Life Mapping is a process anyone can use  that I will be presenting as a complete rites of passage program in Your Life Path—Life Mapping to Live Your Dream, Now!  This tool allows you to  visually map  the significant, shaping events of your life and then to see how these have formed into Life Themes, Life Chapters, and a coherent Life Story that has mythic significance with you as the key dramatic protagonist! From the point of dwelling “at the Threshold” of awareness—indeed like standing at the top of a mountain, able to view vistas of past, present and possible futures—life mapping can help you to mine the potentials you have already  developed so as to “re-model” your future based on claiming or reclaiming and refining your own Life Dream.


This photo of Pikes Peak is courtesy of TripAdvisor

 Life Mapping can help you to discover pathways to your own Better Endings. But for today I would like to remind regular readers and introduce more recent and new readers of this blog to what I mean by the Principle of BETTER ENDINGS itself and how you can apply that, not only through life mapping but in your everyday life.

The first year of this blog (November 2013- November 2014; see calendar below) was called Better Endings, and it is here that I first explored and developed this concept and came to realize that it is indeed a principle that anyone can apply. It started to become apparent for me when I left a movie showing of the newest King Kong just before Kong was about to cascade off from the top of the Empire State Building to his imminent death; a death of primal significance metaphorically: a death of all that is primal and wild within all of us, within me. So I left the theatre and went to a coffeeshop where I took out my writing journal and rewrote the ending of this classic plot. In my version, Kong Lives! This was to me a Better Ending.   So I started practicing this approach with several other stories with endings I had always wished had resolved otherwise. I felt a giddy, almost guilty sense of satisfaction and empowerment, like I was discovering a freedom I never knew I had!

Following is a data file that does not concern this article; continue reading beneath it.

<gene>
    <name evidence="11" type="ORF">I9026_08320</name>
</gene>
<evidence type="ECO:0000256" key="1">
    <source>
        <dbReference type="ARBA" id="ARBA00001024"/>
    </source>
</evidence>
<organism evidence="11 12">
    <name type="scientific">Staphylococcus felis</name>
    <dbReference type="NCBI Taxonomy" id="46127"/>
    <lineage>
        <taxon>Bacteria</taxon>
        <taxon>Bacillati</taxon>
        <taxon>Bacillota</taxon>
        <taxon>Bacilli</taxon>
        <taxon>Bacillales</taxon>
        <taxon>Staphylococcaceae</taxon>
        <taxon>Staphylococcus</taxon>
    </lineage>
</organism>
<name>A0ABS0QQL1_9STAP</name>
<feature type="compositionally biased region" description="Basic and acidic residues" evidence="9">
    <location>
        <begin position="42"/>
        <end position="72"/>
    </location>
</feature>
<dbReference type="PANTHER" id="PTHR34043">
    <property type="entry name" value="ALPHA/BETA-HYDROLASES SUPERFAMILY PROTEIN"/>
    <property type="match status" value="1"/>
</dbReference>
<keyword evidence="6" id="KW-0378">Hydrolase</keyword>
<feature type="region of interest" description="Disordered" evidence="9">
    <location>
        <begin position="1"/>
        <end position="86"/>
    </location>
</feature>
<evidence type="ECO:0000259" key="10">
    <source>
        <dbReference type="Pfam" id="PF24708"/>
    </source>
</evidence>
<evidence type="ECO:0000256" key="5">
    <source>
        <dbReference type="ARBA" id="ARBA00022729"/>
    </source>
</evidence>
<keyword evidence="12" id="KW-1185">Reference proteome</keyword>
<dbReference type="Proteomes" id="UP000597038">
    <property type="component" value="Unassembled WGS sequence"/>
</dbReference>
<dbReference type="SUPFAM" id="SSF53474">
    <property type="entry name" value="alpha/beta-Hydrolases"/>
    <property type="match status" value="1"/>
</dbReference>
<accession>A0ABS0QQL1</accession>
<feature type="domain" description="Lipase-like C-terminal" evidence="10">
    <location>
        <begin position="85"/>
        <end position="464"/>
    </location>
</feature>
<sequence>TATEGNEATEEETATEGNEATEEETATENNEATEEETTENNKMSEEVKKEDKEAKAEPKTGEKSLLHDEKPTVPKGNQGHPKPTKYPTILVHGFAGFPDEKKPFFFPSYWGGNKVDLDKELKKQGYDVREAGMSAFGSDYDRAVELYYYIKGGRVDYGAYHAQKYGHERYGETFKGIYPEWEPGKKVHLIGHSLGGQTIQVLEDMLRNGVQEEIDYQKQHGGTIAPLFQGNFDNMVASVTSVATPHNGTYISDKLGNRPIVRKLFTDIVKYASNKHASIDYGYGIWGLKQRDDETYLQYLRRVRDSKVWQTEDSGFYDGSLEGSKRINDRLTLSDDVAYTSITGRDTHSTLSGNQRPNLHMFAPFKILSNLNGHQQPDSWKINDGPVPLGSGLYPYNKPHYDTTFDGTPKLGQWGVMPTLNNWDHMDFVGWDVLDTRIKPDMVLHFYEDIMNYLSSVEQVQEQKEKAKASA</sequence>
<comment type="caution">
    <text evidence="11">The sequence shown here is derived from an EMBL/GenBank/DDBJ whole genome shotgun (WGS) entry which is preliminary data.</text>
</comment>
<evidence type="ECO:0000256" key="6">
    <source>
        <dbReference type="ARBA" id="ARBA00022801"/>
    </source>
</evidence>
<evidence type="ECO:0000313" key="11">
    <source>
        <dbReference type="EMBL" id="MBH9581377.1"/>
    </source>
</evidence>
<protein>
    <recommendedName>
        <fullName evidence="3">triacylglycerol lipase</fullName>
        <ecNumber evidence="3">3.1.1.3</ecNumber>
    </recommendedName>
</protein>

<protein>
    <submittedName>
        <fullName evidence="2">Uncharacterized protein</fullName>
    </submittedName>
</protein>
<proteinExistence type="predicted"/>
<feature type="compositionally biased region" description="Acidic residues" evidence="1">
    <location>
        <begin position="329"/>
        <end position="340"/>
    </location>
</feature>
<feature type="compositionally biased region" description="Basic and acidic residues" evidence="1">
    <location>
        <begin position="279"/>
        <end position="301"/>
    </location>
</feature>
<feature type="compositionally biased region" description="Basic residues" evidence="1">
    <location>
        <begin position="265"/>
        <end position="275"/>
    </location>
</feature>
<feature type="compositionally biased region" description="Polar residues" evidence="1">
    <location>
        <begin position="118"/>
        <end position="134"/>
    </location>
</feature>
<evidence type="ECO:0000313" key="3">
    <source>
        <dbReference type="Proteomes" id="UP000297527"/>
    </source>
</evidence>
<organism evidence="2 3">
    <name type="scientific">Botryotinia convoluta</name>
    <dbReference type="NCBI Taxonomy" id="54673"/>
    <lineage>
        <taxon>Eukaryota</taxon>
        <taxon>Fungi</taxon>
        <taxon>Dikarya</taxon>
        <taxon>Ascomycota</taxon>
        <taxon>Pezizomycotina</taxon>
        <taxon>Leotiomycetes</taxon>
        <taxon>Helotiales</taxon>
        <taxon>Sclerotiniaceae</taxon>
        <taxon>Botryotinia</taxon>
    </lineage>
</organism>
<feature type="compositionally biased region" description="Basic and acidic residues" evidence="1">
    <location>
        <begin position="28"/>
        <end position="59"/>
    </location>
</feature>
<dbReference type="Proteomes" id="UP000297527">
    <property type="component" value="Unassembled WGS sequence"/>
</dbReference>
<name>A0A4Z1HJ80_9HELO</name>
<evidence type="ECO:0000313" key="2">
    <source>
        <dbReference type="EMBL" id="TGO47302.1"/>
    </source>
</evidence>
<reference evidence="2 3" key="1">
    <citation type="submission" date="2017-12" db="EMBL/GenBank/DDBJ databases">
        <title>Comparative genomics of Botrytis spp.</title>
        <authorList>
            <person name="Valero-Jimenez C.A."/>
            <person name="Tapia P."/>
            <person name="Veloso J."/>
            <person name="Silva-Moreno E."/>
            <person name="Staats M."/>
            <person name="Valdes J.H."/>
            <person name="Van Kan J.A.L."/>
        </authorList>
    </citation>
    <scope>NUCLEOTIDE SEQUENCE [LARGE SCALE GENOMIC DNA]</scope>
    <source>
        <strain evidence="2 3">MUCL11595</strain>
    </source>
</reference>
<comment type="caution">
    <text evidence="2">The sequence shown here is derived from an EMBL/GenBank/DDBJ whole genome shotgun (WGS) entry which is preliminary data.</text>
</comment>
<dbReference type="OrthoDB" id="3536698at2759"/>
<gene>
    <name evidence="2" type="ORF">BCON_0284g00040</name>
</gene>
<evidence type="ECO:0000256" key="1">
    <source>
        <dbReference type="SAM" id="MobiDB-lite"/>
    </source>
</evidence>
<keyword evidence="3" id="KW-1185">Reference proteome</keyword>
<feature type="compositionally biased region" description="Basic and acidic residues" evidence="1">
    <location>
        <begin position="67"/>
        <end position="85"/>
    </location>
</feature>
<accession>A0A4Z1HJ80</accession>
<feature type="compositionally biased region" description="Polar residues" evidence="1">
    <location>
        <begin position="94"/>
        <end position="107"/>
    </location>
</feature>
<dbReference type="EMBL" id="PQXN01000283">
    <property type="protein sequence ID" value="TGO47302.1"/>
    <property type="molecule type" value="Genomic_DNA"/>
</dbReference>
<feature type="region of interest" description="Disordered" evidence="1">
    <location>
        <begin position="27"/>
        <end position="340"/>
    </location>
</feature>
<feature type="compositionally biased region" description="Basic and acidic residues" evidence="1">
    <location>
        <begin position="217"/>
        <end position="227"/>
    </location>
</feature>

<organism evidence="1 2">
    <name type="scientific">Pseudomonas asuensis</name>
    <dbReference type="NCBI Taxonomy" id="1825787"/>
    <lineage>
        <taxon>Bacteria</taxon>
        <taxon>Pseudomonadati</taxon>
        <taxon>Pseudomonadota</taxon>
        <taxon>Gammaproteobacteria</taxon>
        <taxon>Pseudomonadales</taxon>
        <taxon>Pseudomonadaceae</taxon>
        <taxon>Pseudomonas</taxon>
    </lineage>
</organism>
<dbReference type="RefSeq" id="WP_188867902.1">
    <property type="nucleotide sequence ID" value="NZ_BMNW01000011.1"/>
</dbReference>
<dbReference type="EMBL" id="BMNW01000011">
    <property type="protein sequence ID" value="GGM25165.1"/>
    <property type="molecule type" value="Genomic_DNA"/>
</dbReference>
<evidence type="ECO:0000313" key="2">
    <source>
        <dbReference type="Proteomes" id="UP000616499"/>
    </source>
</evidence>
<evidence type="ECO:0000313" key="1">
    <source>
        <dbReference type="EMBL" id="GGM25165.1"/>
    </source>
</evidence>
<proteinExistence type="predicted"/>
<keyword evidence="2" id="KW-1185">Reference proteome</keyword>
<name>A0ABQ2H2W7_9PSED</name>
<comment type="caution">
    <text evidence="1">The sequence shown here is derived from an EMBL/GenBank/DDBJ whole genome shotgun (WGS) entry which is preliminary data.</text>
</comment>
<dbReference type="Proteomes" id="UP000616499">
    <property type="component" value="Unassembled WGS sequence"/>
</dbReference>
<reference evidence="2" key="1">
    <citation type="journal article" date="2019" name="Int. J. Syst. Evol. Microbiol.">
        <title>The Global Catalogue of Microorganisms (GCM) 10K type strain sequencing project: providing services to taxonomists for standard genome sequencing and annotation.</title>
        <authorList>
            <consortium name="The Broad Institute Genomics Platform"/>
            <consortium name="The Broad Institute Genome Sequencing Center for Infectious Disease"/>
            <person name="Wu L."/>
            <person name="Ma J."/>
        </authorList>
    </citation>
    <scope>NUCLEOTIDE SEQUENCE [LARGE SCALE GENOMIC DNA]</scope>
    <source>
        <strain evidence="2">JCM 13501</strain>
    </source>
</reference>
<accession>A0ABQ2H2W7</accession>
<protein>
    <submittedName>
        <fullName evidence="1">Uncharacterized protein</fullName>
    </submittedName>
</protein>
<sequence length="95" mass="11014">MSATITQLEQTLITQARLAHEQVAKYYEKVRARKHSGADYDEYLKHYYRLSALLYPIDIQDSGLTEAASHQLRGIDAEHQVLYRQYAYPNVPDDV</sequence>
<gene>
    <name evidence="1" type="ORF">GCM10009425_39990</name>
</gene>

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Try it sometime. Just think of a story whose ending you have never liked, and revise it! Maybe Juliet wakes up before Romeo swallows the poison, and they marry and live happily ever after.  Or maybe Lincoln never died from his bullet wound; it just grazed his forehead. Yes, history itself is an open field for re-visioning with this process.

Your own life is also a ripe, open terrain for replanting, re-visioning, re-modeling! The decisions you have made, moves, choices, risks taken or not, desires expressed fully or repressed; with every step we take in life we are re-routing our Life Path according to parallel realities!